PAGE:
World's First Gene Therapy Trial Restores UK Toddler’s Deafness Since Birth

In a surgery lasting just 16 minutes, Opal received an infusion containing a functioning copy of the gene last September
A condition disrupting nerve impulses from the inner ear to the brain caused by a faulty gene known as OTOF. (Representational image: Unsplash)
A condition disrupting nerve impulses from the inner ear to the brain caused by a faulty gene known as OTOF. (Representational image: Unsplash)

An 18-month-old child from the UK has become the first person in the world to undergo an innovative gene therapy trial that restores her hearing issues. The toddler has been unable to hear anything since birth.

Opal Sandy, from Oxfordshire, suffered from auditory neuropathy, a condition disrupting nerve impulses from the inner ear to the brain caused by a faulty gene known as OTOF.

In a surgery lasting just 16 minutes, Opal received an infusion containing a functioning copy of the gene last September. The results were astonishing. Opal's mother, Jo Sandy, was surprised when she discovered that her daughter could now hear almost perfectly.

Jo Sandy recounted the moment they noticed Opal's response to noise, stating, “When she first turned, I couldn’t believe it." Changes were observed within four weeks post-surgery, and Opal's condition reportedly improved further after a few months.

When Opal could first hear us clapping unaided it was mind-blowing—we were so happy when the clinical team confirmed at 24 weeks that her hearing was also picking up softer sounds and speech. The phrase 'near normal' hearing was used and everyone was so excited such amazing results had been achieved
Jo Sandy, Opal's Mother

The trial, conducted at Addenbrooke’s Hospital, part of Cambridge University Hospitals NHS Foundation Trust, has delivered results exceeding expectations. Prof. Chief Study Investigator Manohar Bance, an ear surgeon at the trust, expressed hope that people with this kind of deafness might be cured by this therapy.

We have results from [Opal] which are very spectacular – so close to normal hearing restoration. So we do hope it could be a potential cure. My entire life, gene therapy has been ‘five years away’, and I’ve been in practice about 30 years. So, for me, it was almost unreal that this moment had arrived. It felt very special. It's wonderful seeing her respond to sound. It's a very joyful time
Prof Manohar Bance, Chief Study Investigator and an Ear Surgeon of the Trust
Auditory neuropathy is caused by a variation in the OTOF gene. (Representational image: Unsplash)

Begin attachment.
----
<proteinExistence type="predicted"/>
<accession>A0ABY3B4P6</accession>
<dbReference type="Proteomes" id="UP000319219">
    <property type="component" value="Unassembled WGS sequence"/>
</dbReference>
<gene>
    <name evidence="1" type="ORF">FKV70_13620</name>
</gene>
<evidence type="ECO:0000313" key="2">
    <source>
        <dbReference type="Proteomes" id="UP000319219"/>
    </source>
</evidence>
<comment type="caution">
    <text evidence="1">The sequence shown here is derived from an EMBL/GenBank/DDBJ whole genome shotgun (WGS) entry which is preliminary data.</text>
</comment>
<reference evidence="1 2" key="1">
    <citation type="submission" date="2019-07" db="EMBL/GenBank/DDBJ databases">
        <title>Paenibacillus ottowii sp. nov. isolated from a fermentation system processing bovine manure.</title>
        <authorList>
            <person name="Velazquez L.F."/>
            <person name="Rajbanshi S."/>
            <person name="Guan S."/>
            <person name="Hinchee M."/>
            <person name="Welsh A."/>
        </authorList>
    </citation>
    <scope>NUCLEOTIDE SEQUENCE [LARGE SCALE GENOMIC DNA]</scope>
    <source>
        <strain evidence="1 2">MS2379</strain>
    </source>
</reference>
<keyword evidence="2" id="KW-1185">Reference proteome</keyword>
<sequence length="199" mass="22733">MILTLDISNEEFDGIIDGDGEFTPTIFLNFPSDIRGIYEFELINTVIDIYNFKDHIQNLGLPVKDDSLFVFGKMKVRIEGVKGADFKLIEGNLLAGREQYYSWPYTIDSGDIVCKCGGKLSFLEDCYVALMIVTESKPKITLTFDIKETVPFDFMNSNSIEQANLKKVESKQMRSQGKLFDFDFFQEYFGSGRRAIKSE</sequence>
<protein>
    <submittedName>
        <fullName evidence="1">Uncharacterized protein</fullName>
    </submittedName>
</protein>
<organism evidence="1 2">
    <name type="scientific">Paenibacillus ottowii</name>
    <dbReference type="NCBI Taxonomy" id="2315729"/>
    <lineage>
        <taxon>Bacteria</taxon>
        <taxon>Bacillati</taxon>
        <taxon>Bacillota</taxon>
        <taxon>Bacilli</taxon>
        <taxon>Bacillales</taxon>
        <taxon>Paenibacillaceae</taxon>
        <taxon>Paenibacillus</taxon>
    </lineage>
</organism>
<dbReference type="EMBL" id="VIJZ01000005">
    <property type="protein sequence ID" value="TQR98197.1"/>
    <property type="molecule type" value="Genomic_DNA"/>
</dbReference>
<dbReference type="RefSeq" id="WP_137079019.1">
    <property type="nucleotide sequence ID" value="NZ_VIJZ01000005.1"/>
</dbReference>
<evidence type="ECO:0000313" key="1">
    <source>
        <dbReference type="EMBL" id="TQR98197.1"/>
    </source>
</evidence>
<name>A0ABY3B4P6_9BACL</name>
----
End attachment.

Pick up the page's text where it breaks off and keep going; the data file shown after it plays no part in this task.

Auditory neuropathy is caused by a variation in the OTOF gene. (Representational image: Unsplash)

Opal's reaction to sounds of 25 to 30 dB, which are only marginally louder than the average human hearing threshold of 20 dB, shows the therapy's efficacy and its potential to make a significant impact on the lives of numerous individuals worldwide.

Auditory neuropathy is caused by a variation in the OTOF gene, inhibiting the production of otoferlin, a crucial protein enabling cells in the ear to communicate with the hearing nerve. The gene therapy, developed by biotech firm Regeneron, delivers a functional copy of the gene to the ear, overcoming the fault.

The success of Opal's treatment opens doors to a new era in the treatment of deafness, with experts hopeful that gene therapy could offer a cure for other types of profound hearing loss as well.

We would like to emphasise that, with the right support from the start, deafness should never be a barrier to happiness or fulfilment
Martin McLean, Senior Policy Adviser at the National Deaf Children’s Society

The trial, known as the CHORD trial, aims to recruit up to 18 children from the UK, Spain, and the US, with participants being followed up for five years. It consists of three phases, with children receiving varying doses of gene therapy in one or both ears, depending on the safety and effectiveness observed in earlier phases.

(Input from various media sources)

(Rehash/ Susmita Bhandary/MSM)

A condition disrupting nerve impulses from the inner ear to the brain caused by a faulty gene known as OTOF. (Representational image: Unsplash)
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